Pat Buchanan has an article in TakiMag today entitled Comrade Barack. Mr. Buchanan opines:
If Barack Obama is not a socialist, he does the best imitation of one I’ve ever seen.
Under his tax plan, the top 5 percent of wage-earners have their income tax rates raised from 35 percent to 40 percent, while the bottom 40 percent of all wage-earners, who pay no income tax, are sent federal checks.
If this is not the socialist redistribution of wealth, what is it?
This is certainly a fair question. There can be no doubt that taking money from some and giving it to others constitutes redistribution of incomes, which many consider to be the essence of socialism. One problem, however, is that the program already exists. It is called the “Earned Income Tax Credit (EITC),” or “Negative Income Tax.” And if it is socialist, it has a rather strange pedigree. It was proposed by Milton Friedman, supported by President Nixon, signed into law by President Ford, and vastly expanded by President Reagan. This is certainly the oddest collection of socialists I have even encountered.
Comrade Pat has been a life-long Republican partisan and a former speech-writer for Ronald Reagan, whom, I suppose, we will now have to refer to as Comrade Ron. But the obvious question is why did Comrade Pat all of a sudden discover the latent socialism in the Democratic candidate, while missing it, for so many years, in his Republican heroes? Okay. Maybe that's not even an interesting question; maybe it is self-evident that a partisan would apply different standards to members of his own party. Nevertheless, Comrade Pat is an intelligent man, and there is a question that an intelligent man, as opposed to a mere partisan, ought to have asked. And the question is this: “Why, in this day of pervasive income taxes, do 40% of all wage-earners earn so little that not only do they pay no tax, but need a supplement from the government?” The answer is a bit more interesting than mere charges of socialism.
The first answer is that they do pay taxes, and at a high rate. They pay the payroll taxes, which amount to more than 15% of their income. Indeed, without the EITC, these workers would pay a larger proportionate share of their income in taxes than does Warren Buffet, as Mr. Buffet himself acknowledges. In truth, we have two systems of income tax, one for the rich and one for everybody else. The rich, whose incomes often derive mainly from capital gains, are taxed at a preferential rates. Long-term capital gains are taxed at 15%, or less than payroll taxes that the poorest workers pay. McCain thinks that even this is too much of a burden for the rich, and wants to cut the rate in half. Of course, both McCain and Buchanan are victims of a flawed economic theory which believes that only capital creates wealth, while labor is, at best, a mere nuisance that should be gotten rid of whenever possible by outsourcing. I won't here go into the flaws in this theory; those who want to examine it more critically can buy my book, The Vocation of Business: Social Justice in the Marketplace. Here we can merely note that if one adds up the costs of tax preferences, the advantage goes to the rich, not the poor.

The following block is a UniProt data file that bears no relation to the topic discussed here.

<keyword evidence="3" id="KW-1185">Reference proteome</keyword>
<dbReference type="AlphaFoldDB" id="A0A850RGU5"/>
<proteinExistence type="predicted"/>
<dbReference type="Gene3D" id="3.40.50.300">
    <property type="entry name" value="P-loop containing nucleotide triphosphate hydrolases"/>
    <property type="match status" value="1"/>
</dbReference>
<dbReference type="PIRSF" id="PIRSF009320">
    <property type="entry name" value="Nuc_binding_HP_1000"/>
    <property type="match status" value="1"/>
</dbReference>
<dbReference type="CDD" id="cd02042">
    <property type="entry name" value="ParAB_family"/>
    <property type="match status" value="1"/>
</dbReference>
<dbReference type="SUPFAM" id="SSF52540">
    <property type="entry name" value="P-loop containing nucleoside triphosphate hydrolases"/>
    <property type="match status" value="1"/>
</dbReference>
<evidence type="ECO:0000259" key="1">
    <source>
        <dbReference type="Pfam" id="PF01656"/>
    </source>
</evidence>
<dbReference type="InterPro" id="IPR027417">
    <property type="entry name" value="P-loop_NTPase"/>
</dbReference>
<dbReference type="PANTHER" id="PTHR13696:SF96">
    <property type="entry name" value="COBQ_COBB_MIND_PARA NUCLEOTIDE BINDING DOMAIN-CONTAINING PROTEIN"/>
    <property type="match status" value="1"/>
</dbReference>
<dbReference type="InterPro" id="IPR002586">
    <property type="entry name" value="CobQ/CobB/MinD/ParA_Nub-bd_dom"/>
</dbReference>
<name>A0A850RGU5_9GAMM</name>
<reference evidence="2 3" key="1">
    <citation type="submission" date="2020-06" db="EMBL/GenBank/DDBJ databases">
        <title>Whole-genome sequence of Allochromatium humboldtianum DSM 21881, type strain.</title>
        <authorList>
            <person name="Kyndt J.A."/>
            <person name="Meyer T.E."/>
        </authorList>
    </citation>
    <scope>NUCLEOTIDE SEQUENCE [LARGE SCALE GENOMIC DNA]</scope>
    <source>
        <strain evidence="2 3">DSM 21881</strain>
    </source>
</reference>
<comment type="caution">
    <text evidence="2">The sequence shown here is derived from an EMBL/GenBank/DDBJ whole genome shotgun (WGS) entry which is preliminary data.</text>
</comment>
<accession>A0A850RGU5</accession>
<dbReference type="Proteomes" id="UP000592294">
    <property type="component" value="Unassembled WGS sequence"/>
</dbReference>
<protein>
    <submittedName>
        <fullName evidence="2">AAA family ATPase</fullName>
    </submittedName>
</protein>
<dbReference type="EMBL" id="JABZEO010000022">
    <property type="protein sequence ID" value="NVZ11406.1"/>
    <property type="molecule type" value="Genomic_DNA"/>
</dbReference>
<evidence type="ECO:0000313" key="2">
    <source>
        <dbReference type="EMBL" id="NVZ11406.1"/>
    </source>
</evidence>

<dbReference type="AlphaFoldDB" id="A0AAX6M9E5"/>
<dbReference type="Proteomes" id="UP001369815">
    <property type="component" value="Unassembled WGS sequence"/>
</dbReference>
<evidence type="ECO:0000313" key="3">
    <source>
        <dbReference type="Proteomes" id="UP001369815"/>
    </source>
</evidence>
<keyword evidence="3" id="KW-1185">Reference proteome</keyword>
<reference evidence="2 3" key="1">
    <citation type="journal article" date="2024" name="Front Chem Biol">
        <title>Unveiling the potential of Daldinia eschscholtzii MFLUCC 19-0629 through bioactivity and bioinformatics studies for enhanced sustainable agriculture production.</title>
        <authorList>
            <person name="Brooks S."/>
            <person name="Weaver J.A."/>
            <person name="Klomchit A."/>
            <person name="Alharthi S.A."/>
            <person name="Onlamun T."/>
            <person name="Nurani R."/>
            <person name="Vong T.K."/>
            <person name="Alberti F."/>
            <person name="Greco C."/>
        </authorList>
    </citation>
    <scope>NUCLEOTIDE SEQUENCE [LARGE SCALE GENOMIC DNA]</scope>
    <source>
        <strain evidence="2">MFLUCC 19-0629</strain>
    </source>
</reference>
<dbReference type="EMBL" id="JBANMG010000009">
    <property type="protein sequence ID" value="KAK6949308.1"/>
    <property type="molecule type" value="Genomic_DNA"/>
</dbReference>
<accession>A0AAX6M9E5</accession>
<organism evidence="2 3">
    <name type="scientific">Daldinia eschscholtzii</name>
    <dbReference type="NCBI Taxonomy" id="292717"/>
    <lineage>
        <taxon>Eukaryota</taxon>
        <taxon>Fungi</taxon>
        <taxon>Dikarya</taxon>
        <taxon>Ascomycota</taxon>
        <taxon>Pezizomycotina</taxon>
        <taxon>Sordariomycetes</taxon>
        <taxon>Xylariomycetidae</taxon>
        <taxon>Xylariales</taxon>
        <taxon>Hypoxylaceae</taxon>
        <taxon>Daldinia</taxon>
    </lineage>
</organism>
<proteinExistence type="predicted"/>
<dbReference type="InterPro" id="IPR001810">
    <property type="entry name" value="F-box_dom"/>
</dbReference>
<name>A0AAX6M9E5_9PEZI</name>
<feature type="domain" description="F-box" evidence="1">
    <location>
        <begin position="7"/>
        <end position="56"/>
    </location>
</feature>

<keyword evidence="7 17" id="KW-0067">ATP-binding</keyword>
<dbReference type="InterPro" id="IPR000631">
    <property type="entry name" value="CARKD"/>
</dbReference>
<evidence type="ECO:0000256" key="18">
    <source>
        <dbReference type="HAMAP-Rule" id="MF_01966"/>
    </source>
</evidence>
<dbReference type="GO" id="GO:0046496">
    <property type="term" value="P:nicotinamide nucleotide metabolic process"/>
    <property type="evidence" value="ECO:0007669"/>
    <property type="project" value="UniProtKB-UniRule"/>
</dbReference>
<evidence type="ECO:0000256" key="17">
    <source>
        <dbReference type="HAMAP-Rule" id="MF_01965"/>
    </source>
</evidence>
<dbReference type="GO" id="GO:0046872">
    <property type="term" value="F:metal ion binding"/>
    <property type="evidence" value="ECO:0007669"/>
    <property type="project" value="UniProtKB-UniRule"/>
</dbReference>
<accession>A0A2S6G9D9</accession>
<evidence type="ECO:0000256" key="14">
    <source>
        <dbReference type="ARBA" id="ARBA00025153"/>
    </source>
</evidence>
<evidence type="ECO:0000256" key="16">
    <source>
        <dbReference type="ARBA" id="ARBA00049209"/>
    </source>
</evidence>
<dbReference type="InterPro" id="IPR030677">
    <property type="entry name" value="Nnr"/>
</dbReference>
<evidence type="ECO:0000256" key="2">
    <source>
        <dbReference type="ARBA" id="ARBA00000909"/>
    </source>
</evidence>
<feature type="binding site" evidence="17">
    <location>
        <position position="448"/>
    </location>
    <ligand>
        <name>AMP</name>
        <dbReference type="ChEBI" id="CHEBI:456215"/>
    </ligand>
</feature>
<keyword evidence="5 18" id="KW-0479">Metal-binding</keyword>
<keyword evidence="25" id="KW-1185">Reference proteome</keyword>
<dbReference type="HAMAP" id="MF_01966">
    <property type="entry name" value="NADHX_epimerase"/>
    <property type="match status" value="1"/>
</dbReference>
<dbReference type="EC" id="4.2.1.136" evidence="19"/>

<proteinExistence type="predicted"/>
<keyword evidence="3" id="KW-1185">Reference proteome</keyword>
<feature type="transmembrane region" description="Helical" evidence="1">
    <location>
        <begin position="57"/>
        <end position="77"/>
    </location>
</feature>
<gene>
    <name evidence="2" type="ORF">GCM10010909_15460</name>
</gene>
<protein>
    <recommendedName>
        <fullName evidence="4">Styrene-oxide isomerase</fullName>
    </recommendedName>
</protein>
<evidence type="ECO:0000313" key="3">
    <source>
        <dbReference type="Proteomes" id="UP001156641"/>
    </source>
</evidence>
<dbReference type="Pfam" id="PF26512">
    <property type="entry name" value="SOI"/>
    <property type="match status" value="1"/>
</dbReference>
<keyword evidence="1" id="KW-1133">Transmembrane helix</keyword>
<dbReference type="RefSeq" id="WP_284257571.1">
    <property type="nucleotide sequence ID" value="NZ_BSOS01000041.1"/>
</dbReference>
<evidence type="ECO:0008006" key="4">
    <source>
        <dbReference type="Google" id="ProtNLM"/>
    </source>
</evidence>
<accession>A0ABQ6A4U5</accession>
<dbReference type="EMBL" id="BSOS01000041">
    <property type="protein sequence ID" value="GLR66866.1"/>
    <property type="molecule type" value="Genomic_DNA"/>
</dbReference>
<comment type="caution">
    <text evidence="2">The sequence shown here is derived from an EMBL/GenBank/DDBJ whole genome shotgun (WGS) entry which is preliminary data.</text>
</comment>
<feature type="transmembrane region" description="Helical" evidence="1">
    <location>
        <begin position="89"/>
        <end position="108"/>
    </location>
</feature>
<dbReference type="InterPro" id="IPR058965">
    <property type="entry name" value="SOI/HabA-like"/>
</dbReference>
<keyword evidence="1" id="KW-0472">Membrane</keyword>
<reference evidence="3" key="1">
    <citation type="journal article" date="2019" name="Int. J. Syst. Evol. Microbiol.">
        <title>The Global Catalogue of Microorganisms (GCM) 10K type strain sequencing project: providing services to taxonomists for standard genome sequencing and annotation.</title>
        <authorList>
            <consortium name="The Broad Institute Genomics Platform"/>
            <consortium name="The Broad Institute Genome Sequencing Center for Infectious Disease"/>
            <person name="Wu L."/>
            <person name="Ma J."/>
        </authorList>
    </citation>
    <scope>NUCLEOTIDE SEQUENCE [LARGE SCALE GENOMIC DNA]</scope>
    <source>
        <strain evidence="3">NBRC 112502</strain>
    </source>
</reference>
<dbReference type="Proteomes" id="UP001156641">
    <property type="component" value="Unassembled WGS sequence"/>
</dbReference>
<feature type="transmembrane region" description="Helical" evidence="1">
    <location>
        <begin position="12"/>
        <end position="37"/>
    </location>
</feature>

But there is another reason for the negative income tax, a reason that impressed the Nobel economist and the Republican presidents alike: It helps to stave off economic collapse. The hard, economic truth is that when incomes accumulate at the top to an unreasonable degree, there is a failure of demand. A CEO may make 500 times what the line worker makes, but he cannot eat 500 times the amount of food, wear 500 times the shirts, shoes, and socks, live in a home 500 times larger, etc. This means that purchasing power is lost to the economy, and must be restored. Nor can the rich man find profitable investments for his excess wealth, since the mere excess itself causes the market to be restricted. Instead, he ends up “investing” it in speculative instruments like CDS's, which add nothing to the productive capacity of the economy. They are mere bets, where one man's winnings are measured precisely by another man's losses.
Now, I don't think Reagan was a socialist; we don't have to call him Comrade Ronnie. And one can make a judgment about whether he really cared one way or another about the poor. But he certainly did care about keeping the economy together through the next election. And if that involved running up huge deficits, or transferring a bit of wealth to the poor, then so be it. As Belloc pointed out, capitalism will always result in collectivism and statism, because it has no other way of stabilizing itself.
In truth, the federal budget is mainly about transferring wealth. However, it is largely a transfer of wealth from the bottom and the middle to the top. Farm subsidies penalize the city at the expense of the country, the military budget is less about defense and more about enriching people like Cheney, the road subsidies give an advantage to suburban homeowners over city dwellers, etc. So if in all of these upward redistributions of income, we find a small space for movements in the opposite direction, than people like Comrade Pat should not be scandalized.
Or at least, that's what Reagan thought.